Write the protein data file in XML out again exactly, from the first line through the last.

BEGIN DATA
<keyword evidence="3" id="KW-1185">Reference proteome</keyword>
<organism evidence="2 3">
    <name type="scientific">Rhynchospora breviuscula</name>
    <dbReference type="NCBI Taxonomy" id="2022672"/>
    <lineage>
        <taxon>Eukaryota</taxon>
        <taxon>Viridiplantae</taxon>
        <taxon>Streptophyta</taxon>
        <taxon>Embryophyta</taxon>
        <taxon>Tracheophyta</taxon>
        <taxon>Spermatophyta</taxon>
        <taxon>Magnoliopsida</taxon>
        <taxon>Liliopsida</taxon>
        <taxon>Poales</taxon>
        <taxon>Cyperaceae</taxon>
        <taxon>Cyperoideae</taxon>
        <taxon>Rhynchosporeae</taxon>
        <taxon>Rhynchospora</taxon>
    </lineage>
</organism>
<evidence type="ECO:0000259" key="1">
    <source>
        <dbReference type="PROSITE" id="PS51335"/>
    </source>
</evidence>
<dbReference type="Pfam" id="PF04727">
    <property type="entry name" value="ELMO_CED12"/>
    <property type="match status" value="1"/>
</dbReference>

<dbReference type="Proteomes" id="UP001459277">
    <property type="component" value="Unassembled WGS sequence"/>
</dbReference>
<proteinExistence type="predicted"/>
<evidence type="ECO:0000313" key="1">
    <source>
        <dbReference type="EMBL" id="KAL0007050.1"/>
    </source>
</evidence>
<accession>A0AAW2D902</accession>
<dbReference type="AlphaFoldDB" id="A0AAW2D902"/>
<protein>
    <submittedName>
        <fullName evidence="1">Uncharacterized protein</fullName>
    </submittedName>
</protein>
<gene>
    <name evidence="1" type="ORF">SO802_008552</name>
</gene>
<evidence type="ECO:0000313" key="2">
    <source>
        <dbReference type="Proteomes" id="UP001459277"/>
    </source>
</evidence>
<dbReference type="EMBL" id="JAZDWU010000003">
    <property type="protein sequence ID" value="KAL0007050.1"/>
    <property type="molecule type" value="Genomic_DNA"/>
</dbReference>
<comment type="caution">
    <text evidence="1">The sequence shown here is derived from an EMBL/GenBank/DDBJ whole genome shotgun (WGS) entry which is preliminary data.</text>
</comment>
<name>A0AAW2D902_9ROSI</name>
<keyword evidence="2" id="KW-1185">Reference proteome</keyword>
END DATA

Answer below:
<keyword evidence="3" id="KW-1185">Reference proteome</keyword>
<organism evidence="2 3">
    <name type="scientific">Rhynchospora breviuscula</name>
    <dbReference type="NCBI Taxonomy" id="2022672"/>
    <lineage>
        <taxon>Eukaryota</taxon>
        <taxon>Viridiplantae</taxon>
        <taxon>Streptophyta</taxon>
        <taxon>Embryophyta</taxon>
        <taxon>Tracheophyta</taxon>
        <taxon>Spermatophyta</taxon>
        <taxon>Magnoliopsida</taxon>
        <taxon>Liliopsida</taxon>
        <taxon>Poales</taxon>
        <taxon>Cyperaceae</taxon>
        <taxon>Cyperoideae</taxon>
        <taxon>Rhynchosporeae</taxon>
        <taxon>Rhynchospora</taxon>
    </lineage>
</organism>
<evidence type="ECO:0000259" key="1">
    <source>
        <dbReference type="PROSITE" id="PS51335"/>
    </source>
</evidence>
<dbReference type="Pfam" id="PF04727">
    <property type="entry name" value="ELMO_CED12"/>
    <property type="match status" value="1"/>
</dbReference>

<dbReference type="Proteomes" id="UP001459277">
    <property type="component" value="Unassembled WGS sequence"/>
</dbReference>
<proteinExistence type="predicted"/>
<evidence type="ECO:0000313" key="1">
    <source>
        <dbReference type="EMBL" id="KAL0007050.1"/>
    </source>
</evidence>
<accession>A0AAW2D902</accession>
<dbReference type="AlphaFoldDB" id="A0AAW2D902"/>
<protein>
    <submittedName>
        <fullName evidence="1">Uncharacterized protein</fullName>
    </submittedName>
</protein>
<gene>
    <name evidence="1" type="ORF">SO802_008552</name>
</gene>
<evidence type="ECO:0000313" key="2">
    <source>
        <dbReference type="Proteomes" id="UP001459277"/>
    </source>
</evidence>
<dbReference type="EMBL" id="JAZDWU010000003">
    <property type="protein sequence ID" value="KAL0007050.1"/>
    <property type="molecule type" value="Genomic_DNA"/>
</dbReference>
<comment type="caution">
    <text evidence="1">The sequence shown here is derived from an EMBL/GenBank/DDBJ whole genome shotgun (WGS) entry which is preliminary data.</text>
</comment>
<name>A0AAW2D902_9ROSI</name>
<keyword evidence="2" id="KW-1185">Reference proteome</keyword>